Reklam
Reklam
Reklam
Reklam
Reklam

Carriers turn to floating contracts to cope with IMO 2020 fuel costs

COLLECTING fuel costs from shippers through the contract design is one plan gaining favour among ocean carriers coping with UN's draconian low-sulphur fuel rule that takes effect January 1

Carriers turn to floating contracts to cope with IMO 2020 fuel costs

COLLECTING fuel costs from shippers through the contract design is one plan gaining favour among ocean carriers coping with UN's draconian low-sulphur fuel rule that takes effect January 1

13 May 2019 - 19:00

COLLECTING fuel costs from shippers through the contract design is one plan gaining favour among ocean carriers coping with UN's draconian low-sulphur fuel rule that takes effect January 1.

One plan is to work floating mechanisms into contracts to account for fuel prices. Zim vice president Jeroen Brenters and Ocean Network Express (ONE) North American sales chief Maria Bodnar agreed that incorporating floating mechanisms into import contracts was the way to go.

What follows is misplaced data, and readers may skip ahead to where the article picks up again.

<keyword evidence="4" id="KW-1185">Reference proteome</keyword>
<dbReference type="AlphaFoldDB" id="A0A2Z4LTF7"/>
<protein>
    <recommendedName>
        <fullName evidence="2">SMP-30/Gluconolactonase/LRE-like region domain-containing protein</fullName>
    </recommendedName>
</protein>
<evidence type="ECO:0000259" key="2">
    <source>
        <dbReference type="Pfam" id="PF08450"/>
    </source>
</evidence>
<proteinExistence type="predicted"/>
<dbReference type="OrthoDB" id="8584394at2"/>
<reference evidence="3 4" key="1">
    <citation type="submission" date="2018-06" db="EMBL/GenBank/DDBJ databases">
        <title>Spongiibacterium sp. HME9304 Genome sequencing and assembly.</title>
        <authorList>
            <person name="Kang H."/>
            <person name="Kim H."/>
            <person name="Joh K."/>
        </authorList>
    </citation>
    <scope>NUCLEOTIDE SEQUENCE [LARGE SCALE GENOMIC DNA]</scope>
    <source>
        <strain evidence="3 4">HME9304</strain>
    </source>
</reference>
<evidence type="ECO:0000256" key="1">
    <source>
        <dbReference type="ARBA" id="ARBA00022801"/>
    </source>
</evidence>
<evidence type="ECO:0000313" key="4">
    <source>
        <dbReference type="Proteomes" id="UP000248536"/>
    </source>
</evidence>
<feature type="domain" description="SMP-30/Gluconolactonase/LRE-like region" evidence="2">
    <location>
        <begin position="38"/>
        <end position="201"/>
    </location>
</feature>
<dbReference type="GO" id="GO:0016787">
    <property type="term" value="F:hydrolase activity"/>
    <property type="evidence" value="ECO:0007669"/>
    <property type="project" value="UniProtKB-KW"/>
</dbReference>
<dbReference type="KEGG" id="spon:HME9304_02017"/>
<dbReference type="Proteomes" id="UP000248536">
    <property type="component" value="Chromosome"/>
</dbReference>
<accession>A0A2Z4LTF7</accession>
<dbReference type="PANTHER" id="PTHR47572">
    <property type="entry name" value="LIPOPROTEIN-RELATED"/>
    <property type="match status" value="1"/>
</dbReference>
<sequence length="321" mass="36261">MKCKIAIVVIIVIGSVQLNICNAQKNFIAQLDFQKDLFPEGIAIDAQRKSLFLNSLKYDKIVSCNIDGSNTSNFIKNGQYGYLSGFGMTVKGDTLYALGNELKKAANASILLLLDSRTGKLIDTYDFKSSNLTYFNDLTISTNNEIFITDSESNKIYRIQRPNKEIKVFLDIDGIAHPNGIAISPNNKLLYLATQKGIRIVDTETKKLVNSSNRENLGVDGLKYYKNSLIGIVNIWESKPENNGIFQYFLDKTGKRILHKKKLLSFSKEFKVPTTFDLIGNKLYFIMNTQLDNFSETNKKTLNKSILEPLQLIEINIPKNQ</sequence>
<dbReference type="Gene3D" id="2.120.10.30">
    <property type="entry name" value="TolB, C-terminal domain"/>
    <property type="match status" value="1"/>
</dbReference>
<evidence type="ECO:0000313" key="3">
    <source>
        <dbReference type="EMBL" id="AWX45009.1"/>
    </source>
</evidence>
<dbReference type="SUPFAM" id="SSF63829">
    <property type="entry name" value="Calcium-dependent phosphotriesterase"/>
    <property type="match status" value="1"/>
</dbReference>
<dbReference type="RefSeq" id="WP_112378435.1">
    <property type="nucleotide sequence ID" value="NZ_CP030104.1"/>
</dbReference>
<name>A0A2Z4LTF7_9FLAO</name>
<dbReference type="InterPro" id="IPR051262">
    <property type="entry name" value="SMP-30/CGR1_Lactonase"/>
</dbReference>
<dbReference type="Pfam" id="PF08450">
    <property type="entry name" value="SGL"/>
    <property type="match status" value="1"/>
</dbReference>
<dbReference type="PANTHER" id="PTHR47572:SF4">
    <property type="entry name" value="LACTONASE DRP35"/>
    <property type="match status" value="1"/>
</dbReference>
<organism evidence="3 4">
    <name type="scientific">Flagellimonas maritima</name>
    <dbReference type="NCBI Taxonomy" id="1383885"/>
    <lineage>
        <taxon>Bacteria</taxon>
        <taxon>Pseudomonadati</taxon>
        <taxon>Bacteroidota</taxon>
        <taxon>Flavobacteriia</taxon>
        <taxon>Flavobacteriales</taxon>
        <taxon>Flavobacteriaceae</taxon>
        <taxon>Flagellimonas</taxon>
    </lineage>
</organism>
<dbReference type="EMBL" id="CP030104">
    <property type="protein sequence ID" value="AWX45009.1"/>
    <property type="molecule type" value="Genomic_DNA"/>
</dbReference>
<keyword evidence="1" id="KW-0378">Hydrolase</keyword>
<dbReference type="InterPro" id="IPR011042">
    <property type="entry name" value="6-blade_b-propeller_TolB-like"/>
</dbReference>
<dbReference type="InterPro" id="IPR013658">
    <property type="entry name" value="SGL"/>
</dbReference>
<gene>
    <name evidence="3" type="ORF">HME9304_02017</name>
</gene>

They were panelists at the JAXPORT 2019 Logistics & Intermodal Conference, which took place a day before the typical May 1 start date of transpacific contracts.



Hapag-Lloyd vice president Stuart Sandli said fuel variability has long been covered in contracts in every other mode of transportation, reported American Shipper.



The IMO 2020 mandate requires ships use fuel with a sulphur content of 0.5 per cent, down from the fuel with a 3.5 per cent often used today, unless it is equipped with scrubbers to remove sulphur from the engine exhaust. The move to cleaner fuel is estimated to increase prices by $10 billion to $15 billion for the container shipping industry.



Hyundai Merchant Marine in March signed a memorandum of understanding to establish a fund for scrubber installation and plans to complete the installation on 19 containerships currently in use by the first half of 2020.



NYK also entered into a JPY9 billion (US$806.9 million) syndicated loan agreement with the proceeds devoted to buying and installing emissions scrubbers.



Half of the ten 15,000-TEU containerships CMA CGM ordered in March will be fitted with scrubbers, while the remaining five will be fueled by LNG.



Hapag-Lloyd is installing scrubbers on 10 vessels and is converting one of the 17 ships it acquired from its 2017 purchase of United Arab Shipping Co to run on LNG.


WORLD SHIPPING

This news 220 hits received.